The Open Medical Imaging Journal




(Discontinued)

ISSN: 1874-3471 ― Volume 12, 2020
RESEARCH ARTICLE

ProgNet: COVID-19 Prognosis Using Recurrent and Convolutional Neural Networks



Mohamed Fakhfakh1, Bassem Bouaziz1, Faiez Gargouri1, Lotfi Chaari2, *
1 University of Sfax, MIRACL Laboratory, Sfax, Tunisia
2 University of Toulouse, IRIT-ENSEEIHT, Toulouse, France

Abstract

Aims:

Prognosis of lung mathology severity after Covid-19 infection using chest X-ray time series

Background:

We have been inspired by methods analysing time series of images in remote sensing for change detection. During the current Covid-19 pandemic, our motivation is to provide an automatic tool to predict severity of lung pathologies due to Covid-19. This can be done by analysing images of the same patient acquired at different dates. Since no analytical model is available, and also no accurate quantification tools can be used due to many unknowns about the pathology, feature-free methods are good candidates to analyse such temporal images.

Objective:

This contribution helps improving performances of medical structures facing the Covid-19 pandemic. The first impact is medical and social since more lives could be saved with a 92% rate of good prognosis. In addition to that, patients in intensive care units (up to 15%) could a posteriori suffer from less sequels due to an early and accurate prognosis of their PP. Moreover, accurate prognosis can lead to a better planning of patient’s transfer between units and hospitals, which is linked to the second claimed economical impact. Indeed, prognosis is linked to lower treatment costs due to an optimized predictive protocol using ragiological prognosis.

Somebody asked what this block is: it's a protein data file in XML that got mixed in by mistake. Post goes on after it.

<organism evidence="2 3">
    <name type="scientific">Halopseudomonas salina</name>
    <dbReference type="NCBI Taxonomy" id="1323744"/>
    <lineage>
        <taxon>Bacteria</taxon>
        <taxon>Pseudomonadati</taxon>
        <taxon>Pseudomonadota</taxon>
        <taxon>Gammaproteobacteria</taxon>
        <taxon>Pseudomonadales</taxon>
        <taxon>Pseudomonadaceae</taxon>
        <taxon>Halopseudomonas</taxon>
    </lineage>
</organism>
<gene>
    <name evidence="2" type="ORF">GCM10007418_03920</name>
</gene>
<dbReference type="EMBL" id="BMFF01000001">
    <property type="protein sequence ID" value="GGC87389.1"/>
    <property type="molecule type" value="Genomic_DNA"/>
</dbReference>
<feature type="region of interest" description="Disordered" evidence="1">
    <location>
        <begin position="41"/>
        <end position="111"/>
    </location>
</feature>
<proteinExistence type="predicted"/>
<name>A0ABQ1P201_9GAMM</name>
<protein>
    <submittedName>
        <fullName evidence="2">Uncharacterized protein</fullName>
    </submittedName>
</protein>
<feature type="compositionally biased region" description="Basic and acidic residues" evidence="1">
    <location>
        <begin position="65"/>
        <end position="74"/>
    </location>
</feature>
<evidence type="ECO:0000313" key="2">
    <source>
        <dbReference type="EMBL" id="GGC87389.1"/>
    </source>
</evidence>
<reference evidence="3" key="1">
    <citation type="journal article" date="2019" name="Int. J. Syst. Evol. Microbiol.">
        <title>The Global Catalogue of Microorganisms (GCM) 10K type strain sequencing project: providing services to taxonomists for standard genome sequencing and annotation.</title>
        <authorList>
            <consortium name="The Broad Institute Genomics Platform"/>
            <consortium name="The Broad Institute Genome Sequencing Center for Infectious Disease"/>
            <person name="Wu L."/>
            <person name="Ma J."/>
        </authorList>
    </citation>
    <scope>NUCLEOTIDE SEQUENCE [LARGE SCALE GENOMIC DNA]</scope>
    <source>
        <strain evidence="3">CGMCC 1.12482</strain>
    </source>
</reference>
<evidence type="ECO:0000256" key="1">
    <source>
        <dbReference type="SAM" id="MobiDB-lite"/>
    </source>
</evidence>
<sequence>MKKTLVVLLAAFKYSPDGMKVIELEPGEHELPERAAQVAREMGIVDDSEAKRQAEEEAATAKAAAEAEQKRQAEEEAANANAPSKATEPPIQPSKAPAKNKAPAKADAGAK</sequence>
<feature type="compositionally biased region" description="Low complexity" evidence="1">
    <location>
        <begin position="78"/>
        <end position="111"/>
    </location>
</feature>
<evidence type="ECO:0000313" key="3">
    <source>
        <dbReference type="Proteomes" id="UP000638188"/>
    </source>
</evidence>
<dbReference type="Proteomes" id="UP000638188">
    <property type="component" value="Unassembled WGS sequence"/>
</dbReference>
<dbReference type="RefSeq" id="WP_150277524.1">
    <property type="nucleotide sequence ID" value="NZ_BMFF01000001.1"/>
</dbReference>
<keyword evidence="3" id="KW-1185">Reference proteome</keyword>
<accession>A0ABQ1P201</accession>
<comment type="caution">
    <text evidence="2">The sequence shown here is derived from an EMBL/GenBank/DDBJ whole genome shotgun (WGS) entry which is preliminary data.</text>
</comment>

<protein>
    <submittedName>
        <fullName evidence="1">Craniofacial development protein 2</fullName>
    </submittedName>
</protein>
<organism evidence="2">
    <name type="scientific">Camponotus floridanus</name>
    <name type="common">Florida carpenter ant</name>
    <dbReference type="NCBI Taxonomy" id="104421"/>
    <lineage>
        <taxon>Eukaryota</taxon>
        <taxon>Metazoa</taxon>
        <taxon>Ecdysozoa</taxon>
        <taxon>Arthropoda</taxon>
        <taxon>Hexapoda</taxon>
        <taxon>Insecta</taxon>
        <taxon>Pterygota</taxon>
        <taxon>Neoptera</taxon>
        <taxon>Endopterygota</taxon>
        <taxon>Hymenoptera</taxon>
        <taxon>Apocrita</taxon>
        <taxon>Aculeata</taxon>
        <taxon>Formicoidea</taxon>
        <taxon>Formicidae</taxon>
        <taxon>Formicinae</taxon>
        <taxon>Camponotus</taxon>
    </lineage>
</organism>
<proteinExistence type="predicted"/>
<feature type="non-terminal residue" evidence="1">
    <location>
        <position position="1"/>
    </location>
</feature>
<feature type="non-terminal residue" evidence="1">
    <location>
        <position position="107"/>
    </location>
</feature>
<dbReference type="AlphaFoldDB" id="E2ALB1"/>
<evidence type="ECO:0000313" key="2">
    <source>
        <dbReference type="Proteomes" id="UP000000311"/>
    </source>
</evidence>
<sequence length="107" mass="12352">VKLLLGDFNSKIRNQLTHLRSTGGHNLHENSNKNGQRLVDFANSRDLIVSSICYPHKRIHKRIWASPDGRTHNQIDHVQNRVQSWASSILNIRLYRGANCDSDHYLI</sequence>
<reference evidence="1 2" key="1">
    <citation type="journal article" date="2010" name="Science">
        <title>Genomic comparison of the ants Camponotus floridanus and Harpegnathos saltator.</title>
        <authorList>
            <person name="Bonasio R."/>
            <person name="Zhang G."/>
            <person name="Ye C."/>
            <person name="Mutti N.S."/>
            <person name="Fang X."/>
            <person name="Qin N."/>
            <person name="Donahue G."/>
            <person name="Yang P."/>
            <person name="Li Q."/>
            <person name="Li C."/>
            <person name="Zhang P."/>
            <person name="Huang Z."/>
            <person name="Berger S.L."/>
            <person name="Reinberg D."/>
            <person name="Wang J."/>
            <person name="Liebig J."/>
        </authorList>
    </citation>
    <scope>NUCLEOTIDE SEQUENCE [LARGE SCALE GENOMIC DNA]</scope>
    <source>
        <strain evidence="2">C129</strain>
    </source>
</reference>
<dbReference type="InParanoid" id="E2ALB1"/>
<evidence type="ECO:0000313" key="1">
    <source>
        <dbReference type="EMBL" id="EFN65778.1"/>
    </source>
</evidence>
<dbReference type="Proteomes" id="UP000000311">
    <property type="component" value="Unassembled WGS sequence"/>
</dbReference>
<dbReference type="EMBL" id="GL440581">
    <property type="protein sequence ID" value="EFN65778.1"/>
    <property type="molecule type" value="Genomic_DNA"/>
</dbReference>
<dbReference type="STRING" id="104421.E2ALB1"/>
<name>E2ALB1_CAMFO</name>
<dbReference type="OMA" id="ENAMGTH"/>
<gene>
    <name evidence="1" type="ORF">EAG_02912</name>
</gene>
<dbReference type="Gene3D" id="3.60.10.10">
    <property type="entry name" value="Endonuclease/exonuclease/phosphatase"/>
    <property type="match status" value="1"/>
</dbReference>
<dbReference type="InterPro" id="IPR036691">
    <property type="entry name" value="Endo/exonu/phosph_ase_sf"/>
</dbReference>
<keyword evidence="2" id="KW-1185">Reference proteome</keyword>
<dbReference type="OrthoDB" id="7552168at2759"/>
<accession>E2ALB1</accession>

Methods:

Using Convolutional Neural Networks (CNN) in combination with Recurrent Neural Networks (RNN). Spatial and temporal features are combines to analyse image time series. A prognosis score is delivered indicating the severity of the pathology. Learning is made on a publicly available database.

Results:

When applied to radiological time-series, promising results are obtained with an accuracy rates higher than 92%. Sensitivity and specificity rates are also very interesting.

Conclusion:

Our method is segmentation-free, which makes it competitive with respect to other assessment methods relying on time-consuming lung segmentation algorithms. When applied on radiographic data, the proposed ProgNet architecture showed promising results with good classification performances, especially for ambiguous cases. Specifically, the reported low false positive rates are interesting for an accurate and personalised care workflow.

Keywords: Coronavirus, Deep learning, Artificial intelligence, Medical imaging, LSTM, X-ray images.


Article Information


Identifiers and Pagination:

Year: 2020
Volume: 12
First Page: 11
Last Page: 12
Publisher Id: TOMIJ-12-11
DOI: 10.2174/1874347102012010011

Article History:

Received Date: 23/05/2020
Revision Received Date: 19/09/2020
Acceptance Date: 17/10/2020
Electronic publication date: 31/12/2020
Collection year: 2020

© 2020 Fakhfakh et al.

open-access license: This is an open access article distributed under the terms of the Creative Commons Attribution 4.0 International Public License (CC-BY 4.0), a copy of which is available at: https://creativecommons.org/licenses/by/4.0/legalcode. This license permits unrestricted use, distribution, and reproduction in any medium, provided the original author and source are credited.


* Address correspondence to this author at University of Toulouse, IRIT-ENSEEIHT, Toulouse, France; E-mail: lotfi.chaari@toulouse-inp.fr



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